New CVS clinical improvement project improves screening for hypertension in older cats

7th Dec, 2023

  • Research
  • Case Studies

CVS has conducted a new clinical improvement project in 105 of its first opinion small animal practices to increase screening for hypertension in older cats.

Within 12 months, it has led participating practices to more than double (110%) the number of blood pressure checks they have conducted with these patients.

Hypertension has a prevalence of 10% in healthy dogs and up to 40% in healthy cats over seven years old[i]. Prevalence increases up to 80% in patients with Chronic Kidney Disease (CKD)[ii].

Hypertension is best identified at the earliest opportunity, improving survival and prevent long-lasting damage[iii]. Routine screening is recommended in a wide number of circumstances (see Figure 1). International Society of Feline Medicine Guidelines recommend that, from the age of seven, cats would benefit from an annual blood pressure check.

Undiagnosed hypertension can lead to serious disorders affecting the eyes, brain, heart and kidneys, leading to sudden onset blindness, and is a risk factor for kidney disease and heart disease. However, if diagnosed early, simple medications can be initiated to allow optimal outcomes for each patient.

The CVS’ clinical improvement project initially looked at how effective its first opinion small animal practices were in screening older cats for hypertension. In line with the veterinary industry norm[iv], it found that less than two per cent of cats over the age of seven were receiving an annual blood pressure check. This initial research also found that the common barriers to conducting blood pressure checks by vets and veterinary nurses in practice were due to time constraints, availability of equipment and simply remembering (and having confidence) to discuss this with owners.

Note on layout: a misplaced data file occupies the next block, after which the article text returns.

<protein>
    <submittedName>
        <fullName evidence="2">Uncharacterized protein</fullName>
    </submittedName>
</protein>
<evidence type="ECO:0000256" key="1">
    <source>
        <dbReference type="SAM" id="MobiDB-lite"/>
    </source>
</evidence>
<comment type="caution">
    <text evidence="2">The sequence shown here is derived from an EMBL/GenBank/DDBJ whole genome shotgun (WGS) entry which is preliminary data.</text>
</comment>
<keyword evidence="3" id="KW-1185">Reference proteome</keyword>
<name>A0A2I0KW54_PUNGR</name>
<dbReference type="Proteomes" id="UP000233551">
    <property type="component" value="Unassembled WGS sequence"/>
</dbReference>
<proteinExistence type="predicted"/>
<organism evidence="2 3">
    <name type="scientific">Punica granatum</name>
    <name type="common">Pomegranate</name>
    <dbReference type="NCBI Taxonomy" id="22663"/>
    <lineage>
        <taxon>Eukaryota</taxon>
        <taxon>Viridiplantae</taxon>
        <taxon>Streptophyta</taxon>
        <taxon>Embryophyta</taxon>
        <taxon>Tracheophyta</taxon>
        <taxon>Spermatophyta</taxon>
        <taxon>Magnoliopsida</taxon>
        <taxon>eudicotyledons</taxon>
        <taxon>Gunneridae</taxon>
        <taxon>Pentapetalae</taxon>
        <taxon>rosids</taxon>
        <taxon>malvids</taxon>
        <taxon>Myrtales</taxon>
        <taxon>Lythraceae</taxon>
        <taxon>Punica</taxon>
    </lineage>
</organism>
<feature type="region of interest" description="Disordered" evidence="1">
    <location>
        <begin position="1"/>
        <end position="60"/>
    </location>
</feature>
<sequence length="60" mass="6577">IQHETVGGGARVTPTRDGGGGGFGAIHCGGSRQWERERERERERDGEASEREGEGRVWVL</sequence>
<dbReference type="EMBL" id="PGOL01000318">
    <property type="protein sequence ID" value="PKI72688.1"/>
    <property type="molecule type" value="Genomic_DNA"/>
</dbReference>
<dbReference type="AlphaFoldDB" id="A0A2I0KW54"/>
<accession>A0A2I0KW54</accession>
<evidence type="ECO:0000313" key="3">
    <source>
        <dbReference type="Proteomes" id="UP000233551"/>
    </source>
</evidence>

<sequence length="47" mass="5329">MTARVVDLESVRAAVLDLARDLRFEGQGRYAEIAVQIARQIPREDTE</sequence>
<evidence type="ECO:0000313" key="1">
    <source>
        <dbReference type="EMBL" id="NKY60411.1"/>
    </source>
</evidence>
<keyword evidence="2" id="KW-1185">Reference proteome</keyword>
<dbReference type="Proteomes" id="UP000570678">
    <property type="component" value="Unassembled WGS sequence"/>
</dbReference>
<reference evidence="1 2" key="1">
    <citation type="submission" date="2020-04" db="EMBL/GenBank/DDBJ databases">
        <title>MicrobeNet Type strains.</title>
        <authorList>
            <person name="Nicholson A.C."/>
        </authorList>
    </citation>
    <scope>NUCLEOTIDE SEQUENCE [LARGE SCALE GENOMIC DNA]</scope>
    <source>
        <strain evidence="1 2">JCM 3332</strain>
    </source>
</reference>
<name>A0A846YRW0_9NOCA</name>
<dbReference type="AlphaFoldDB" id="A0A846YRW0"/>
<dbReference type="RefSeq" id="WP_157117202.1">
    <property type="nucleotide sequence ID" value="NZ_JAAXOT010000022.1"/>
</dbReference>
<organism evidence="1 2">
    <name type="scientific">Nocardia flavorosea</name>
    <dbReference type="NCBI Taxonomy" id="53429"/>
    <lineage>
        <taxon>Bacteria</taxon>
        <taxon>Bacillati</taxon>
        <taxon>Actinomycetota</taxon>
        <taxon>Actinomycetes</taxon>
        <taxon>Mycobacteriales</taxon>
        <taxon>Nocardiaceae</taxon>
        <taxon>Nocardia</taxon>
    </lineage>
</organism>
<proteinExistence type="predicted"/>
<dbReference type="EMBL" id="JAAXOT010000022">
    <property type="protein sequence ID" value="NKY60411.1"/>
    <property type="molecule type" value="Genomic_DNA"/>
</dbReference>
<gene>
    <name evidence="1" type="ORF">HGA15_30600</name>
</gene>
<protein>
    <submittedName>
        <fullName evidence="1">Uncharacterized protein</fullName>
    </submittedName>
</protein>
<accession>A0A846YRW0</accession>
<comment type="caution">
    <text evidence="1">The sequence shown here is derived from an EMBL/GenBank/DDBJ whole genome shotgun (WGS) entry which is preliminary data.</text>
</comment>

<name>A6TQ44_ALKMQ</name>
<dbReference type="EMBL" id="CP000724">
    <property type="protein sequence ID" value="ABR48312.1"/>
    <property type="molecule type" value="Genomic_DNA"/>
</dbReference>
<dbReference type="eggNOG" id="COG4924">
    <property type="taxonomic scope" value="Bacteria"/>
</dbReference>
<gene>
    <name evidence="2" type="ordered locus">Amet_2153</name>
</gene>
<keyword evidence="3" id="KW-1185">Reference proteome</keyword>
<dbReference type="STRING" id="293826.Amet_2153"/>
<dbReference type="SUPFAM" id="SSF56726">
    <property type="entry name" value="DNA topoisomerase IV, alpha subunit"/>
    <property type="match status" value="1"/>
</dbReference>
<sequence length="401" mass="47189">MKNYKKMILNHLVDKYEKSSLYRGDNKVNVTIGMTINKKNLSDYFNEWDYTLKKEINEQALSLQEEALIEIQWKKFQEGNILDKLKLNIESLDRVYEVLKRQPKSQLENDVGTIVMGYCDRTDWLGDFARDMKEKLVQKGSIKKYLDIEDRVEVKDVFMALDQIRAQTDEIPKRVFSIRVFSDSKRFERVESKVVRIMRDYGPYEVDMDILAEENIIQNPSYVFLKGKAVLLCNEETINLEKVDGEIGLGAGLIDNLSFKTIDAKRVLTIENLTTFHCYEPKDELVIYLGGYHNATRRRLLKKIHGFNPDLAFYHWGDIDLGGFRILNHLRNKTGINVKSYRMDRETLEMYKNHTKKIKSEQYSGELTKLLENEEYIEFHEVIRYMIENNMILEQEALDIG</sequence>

Each CVS site chose two people to lead this focus at their site, to aid communication and delivery. A document was created to help, providing background, aims, summary of resources and planning sections. Contributory factors preventing delivery of best care were outlined; crucially, practices were encouraged to identify additional barriers and resources needed.

A suite of resources were produced to support the whole practice team – from reception colleagues to veterinary surgeons – in improving annual blood pressure check rates. This included new clinical frameworks and veterinary guidelines on how to treat hypertension; in-practice educational resources[v] to highlight the benefits of hypertension screening, and information sheets and blood pressure diaries to help clients manage their pet's condition.